Black American Teenager Deported After Giving False Name: Stupid Is As Stupid Does
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A black teenage runaway was recently deported to Colombia, in spite of being an American citizen. Shocking you might say, but the rocket scientist teenager decided when arrested for theft to give a false name, which turned out to be that of a Colombian national wanted for other crimes, presumably in Colombia, but there are no details as yet. The rocket scientist also decided to go through with the criminal and immigration processes without telling her mother or grandmother that she was arrested, who were allegedly concerned, or tell her attorney her real name. January 4, 2011

Mom 'Flabbergasted' Over Daughter's Deportation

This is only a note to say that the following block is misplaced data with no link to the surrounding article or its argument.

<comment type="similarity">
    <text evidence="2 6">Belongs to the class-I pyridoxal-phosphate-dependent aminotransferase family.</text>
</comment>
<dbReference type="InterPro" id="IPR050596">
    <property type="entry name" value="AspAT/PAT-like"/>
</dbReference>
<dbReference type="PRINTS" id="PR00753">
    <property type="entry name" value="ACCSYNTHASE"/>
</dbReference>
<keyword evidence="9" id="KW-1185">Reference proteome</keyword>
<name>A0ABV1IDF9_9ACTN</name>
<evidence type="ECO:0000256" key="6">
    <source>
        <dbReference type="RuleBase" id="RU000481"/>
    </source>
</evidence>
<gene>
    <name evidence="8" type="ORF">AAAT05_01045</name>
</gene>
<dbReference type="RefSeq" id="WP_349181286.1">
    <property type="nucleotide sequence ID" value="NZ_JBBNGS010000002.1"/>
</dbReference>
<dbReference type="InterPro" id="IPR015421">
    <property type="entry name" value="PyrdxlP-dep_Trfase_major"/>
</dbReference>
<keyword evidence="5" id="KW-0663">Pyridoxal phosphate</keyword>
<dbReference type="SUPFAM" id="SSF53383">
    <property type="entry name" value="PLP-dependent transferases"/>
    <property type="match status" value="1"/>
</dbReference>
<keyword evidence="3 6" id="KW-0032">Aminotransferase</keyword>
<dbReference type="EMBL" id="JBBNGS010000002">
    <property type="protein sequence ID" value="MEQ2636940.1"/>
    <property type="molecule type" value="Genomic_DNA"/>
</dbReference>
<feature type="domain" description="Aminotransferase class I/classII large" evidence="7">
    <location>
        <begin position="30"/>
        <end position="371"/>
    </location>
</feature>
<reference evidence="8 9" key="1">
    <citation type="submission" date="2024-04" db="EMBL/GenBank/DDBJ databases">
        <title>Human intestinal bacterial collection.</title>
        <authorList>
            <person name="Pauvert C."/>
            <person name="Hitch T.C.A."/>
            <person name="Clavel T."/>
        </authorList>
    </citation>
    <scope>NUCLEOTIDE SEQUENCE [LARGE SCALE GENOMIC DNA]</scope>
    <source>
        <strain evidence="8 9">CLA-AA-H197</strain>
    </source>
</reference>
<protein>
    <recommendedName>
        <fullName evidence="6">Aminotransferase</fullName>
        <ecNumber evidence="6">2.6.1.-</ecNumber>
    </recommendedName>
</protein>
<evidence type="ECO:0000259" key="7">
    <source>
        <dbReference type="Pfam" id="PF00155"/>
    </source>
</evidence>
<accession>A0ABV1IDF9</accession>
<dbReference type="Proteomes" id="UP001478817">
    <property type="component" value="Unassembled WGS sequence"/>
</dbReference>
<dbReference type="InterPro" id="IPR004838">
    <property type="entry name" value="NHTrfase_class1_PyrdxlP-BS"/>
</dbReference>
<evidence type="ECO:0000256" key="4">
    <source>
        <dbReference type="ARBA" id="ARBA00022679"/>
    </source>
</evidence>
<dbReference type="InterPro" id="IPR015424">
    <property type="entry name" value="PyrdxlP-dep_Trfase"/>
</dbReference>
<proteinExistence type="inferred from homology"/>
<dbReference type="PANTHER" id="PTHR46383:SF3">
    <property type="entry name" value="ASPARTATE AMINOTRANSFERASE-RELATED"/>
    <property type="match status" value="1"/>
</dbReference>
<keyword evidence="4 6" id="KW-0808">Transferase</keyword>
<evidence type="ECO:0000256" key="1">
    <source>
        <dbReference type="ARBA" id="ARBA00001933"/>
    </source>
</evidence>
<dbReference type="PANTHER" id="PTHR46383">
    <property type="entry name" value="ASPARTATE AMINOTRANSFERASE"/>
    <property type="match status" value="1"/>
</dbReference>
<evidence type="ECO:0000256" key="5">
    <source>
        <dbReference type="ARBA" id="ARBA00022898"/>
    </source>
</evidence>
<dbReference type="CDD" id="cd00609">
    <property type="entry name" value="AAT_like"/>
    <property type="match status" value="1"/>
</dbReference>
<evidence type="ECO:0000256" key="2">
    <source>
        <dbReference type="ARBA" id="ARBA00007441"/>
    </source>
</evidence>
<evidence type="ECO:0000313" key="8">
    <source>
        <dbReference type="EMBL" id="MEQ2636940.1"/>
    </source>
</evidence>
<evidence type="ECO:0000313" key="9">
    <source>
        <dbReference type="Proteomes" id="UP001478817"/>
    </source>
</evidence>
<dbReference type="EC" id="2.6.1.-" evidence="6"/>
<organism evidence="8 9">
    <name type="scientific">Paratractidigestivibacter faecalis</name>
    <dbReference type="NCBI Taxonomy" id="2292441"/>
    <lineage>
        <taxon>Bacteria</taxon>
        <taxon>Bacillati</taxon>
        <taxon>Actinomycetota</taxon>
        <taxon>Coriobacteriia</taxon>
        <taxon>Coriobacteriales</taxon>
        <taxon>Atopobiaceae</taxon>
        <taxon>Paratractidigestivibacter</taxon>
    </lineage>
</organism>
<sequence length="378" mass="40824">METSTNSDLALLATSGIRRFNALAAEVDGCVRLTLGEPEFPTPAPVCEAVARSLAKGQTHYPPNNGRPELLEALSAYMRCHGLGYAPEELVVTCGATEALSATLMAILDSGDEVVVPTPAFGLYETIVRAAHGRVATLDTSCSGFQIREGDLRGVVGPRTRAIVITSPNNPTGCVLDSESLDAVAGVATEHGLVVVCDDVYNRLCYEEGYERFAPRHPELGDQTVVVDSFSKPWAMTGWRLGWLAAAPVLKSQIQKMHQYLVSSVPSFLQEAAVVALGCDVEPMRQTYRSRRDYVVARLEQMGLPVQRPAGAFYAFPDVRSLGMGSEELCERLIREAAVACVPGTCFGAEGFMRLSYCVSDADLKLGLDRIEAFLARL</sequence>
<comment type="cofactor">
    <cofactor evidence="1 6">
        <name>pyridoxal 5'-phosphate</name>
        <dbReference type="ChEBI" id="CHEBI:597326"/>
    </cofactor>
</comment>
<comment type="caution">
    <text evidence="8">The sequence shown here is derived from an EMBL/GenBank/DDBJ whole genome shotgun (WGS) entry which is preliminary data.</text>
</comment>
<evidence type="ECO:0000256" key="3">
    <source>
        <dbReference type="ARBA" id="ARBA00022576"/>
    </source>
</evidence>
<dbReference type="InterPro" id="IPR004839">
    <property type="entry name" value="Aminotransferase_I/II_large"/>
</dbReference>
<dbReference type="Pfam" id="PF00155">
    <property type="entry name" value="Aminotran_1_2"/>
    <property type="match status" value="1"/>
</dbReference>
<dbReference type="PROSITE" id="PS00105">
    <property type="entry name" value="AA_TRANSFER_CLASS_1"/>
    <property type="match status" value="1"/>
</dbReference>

DALLAS — Johnessa Turner hasn't seen her 15-year-old daughter Jakadrien in more than a year. "It was definitely a hard time," she said. "This has been going on for so long... it's still hard."

Jakadrien ran away in November 2010 and ended up deported to Colombia by mistake...

Immigration and Customs Enforcement, the federal agency that deported Jakadrien, denies any wrongdoing. ICE said the teen gave police a false name when she was arrested in Houston for theft in April. Not even Jakadrien's defense attorney knew her real name.

ICE said it tried to verify her identity through fingerprints and database searches, and nothing raised a red flag.

But how did a 15-year-old girl fool police, federal officials and a judge?

Her mother is just as puzzled.

Well, since she lied and continued to lie, there is really no surprise.

"She was a mature girl, but Jakadrien was a good girl," Johnessa Turner said. "She was responsible, respectful, started going through regular teenage things."

Mature, but not very bright, unless she really did not want to let mom in on the truth for some reason. Perhaps a trip to Colombia was an escape for her. Or she got caught in her spiral of lies and could not get out even with the truth at the end. Oh what a tangled web we weave when we act to deceive.